To quote History.com — “There’s nothing subtle about historical allusion [to Nazi Germany] in “Star Wars”.”
I would argue that it is common knowledge that George Lucas was heavily influenced by Nazi propaganda in the creation of the original “Star Wars” trilogy, most notably visually. Most of the fictional Empire takes uniform design and terminology from the real life Nazis, and Lucas has stated that the Emperor’s rise to power was meant to directly parallel that of Hitler’s. Some shots in “A New Hope” directly mirror Nazi propaganda films, even in moments focused on the protagonists.
(To grab examples from outside the films, the Star Wars wiki and other websites cite a variety of instances of the Empire’s universe-specific racism and references to propaganda of this nature: “You could trust a human, the Empire said; aliens would always betray you”.)
“Star Wars” has always had very heavy parallels to real-world politics; as that History.com article goes on, it mentions the Vietnam and Cold War, as well as the Knights Templar and Ancient Rome. And this is not something that started and stopped with the original trilogy, either. Remember the prequels detailing a Hitler-esq rise to power for Palpatine, and further that J.J. Abrams’ inspiration for the First Order was taken directly from conversations relating to Nazis fleeing in the post-war time (specifically, “how several Nazis fled to Argentina after the war and …the concept for the First Order came from conversations between the scriptwriters about what would have happened if they had started working together again”).
Now, while the imagery and symbolism of Nazis is present in “Star Wars”, it’s a little harder to argue for actual ideology. Lindsay Ellis already discussed this in depth in a video essay (of which I will be trying to quote from as little as possible), but, in short, Ellis asks if you can import the aesthetics of fascism while tabling fascist ideologies. She argues yes, and that while the Empire’s lack of ideology is appropriate for where the audience enters the story and what the audience subsequently requires, the First Order’s lack of ideology is a little more glaring, though still containing several prominent hallmarks of fascism. Ultimately, ideology is not portrayed, perhaps because fascist ideology is itself too illogical and can be communicated through visual cues rather than direct dialogue.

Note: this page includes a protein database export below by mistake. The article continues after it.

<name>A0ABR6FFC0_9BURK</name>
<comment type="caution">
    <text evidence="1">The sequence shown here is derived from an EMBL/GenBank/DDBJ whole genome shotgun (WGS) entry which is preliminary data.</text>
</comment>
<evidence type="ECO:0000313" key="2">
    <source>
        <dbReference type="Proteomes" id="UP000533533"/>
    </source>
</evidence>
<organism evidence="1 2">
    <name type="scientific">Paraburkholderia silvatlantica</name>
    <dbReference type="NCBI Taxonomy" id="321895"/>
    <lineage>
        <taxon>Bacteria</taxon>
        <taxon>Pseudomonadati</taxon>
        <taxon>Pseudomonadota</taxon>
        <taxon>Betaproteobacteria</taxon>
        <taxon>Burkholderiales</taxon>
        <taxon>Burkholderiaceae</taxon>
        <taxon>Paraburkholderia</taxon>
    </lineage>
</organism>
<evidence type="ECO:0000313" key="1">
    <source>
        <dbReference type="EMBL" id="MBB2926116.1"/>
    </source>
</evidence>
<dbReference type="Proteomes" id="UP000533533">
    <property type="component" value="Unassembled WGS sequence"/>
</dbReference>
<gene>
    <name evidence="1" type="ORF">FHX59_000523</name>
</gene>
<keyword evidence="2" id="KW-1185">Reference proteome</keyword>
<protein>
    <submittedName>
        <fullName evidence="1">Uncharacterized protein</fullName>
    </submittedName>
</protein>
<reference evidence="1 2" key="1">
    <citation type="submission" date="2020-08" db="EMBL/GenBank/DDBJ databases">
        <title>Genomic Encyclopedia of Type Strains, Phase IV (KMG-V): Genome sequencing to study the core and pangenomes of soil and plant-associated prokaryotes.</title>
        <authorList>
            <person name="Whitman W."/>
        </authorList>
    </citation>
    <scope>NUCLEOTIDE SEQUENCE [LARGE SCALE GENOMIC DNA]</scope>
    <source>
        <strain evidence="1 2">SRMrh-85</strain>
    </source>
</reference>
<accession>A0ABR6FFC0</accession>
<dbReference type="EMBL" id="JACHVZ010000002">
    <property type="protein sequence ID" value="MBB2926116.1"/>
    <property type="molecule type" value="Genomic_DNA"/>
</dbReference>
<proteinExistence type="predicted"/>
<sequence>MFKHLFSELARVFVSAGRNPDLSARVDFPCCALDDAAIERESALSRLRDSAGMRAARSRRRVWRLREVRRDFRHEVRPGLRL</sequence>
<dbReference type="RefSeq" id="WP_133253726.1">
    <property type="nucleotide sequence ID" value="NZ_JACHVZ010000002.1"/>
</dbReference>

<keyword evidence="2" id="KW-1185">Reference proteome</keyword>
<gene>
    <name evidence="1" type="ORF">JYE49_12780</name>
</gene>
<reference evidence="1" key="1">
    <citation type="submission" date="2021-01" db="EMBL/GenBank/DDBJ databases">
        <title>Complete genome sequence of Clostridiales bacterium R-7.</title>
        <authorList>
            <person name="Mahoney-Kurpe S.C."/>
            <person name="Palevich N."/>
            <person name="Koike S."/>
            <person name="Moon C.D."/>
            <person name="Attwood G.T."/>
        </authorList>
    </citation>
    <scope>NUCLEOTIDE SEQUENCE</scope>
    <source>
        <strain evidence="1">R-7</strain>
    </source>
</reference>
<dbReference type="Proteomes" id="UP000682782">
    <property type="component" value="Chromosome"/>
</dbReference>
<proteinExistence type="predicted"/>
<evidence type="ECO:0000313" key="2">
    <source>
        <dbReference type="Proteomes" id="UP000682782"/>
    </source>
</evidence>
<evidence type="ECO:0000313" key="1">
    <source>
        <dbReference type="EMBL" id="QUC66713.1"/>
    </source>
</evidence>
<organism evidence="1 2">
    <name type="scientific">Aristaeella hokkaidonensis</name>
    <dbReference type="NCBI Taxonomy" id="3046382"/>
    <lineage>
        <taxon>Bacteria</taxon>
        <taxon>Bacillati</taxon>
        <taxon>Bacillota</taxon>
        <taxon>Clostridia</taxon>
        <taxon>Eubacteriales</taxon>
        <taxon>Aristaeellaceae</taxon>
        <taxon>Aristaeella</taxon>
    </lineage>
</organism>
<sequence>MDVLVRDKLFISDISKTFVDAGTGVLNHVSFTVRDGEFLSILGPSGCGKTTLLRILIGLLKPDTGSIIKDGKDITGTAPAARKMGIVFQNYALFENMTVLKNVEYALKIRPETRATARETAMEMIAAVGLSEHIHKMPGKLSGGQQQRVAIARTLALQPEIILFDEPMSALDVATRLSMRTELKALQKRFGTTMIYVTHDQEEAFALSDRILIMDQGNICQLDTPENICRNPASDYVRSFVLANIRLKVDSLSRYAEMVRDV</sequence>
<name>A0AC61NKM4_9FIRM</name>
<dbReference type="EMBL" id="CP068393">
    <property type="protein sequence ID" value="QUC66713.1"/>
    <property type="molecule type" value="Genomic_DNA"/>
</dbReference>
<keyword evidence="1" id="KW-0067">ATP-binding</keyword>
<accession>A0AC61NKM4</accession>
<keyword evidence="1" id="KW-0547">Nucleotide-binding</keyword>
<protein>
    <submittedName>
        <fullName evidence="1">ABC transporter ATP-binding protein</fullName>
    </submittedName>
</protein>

So, Nazis in “Star Wars”, they’ve been there since the beginning and it really doesn’t seem like they’re going to get edited out. While it is primarily aesthetics that the films take from fascism, the concept of any ideology remains. While not directly Nazis, the parallels are intentional and cannot be ignored.
Why is it, then, that such a significant portion of Star Wars fans dislike when parallels are made between the First Order (specifically Kylo Ren) and fascism, specifically Nazism?
If you talk about Kylo Ren online in relation to fascism (space or real), the odds are high that you’re going to get some very angry people coming up to tell you just how wrong you are. “[You] lack the brain cells to really think rationally about media”, wondering “how is Kylo a Nazi”, and insistence that “its virtue signaling [to] fuck with [people]”. It’s not a new conversation (Force Awakens is nearly four years old now), but one that keeps coming up again and again.
The argument can be split into two sub-arguments, if you will; there’s the debate over how much, if at all, fiction influences reality, and there’s the argument about Kylo Ren. Just, all of him. Everything about him.
To first and briefly discuss the first sub-argument, does fiction influence reality? My answer is yes, and there are decades of various examples I could pull to talk about. Fiction has always had a direct impact on reality, I would argue pretty much relative to how seriously it was framed. For example, “Sharknado” didn’t have the same impact on sharks that “Jaws” did, and that’s because the latter was framed realistically and seriously.
Bringing it back to “Star Wars”, that doesn’t mean I think anyone is going to walk into the theater a liberal and leave a Nazi. That doesn’t mean I think if you enjoy and relate to Kylo Ren as a character, you’re suddenly a Nazi sympathizer. While fiction impacting reality is relative to the tone and framing, I would argue it’s also relative to how we individually interact with the media.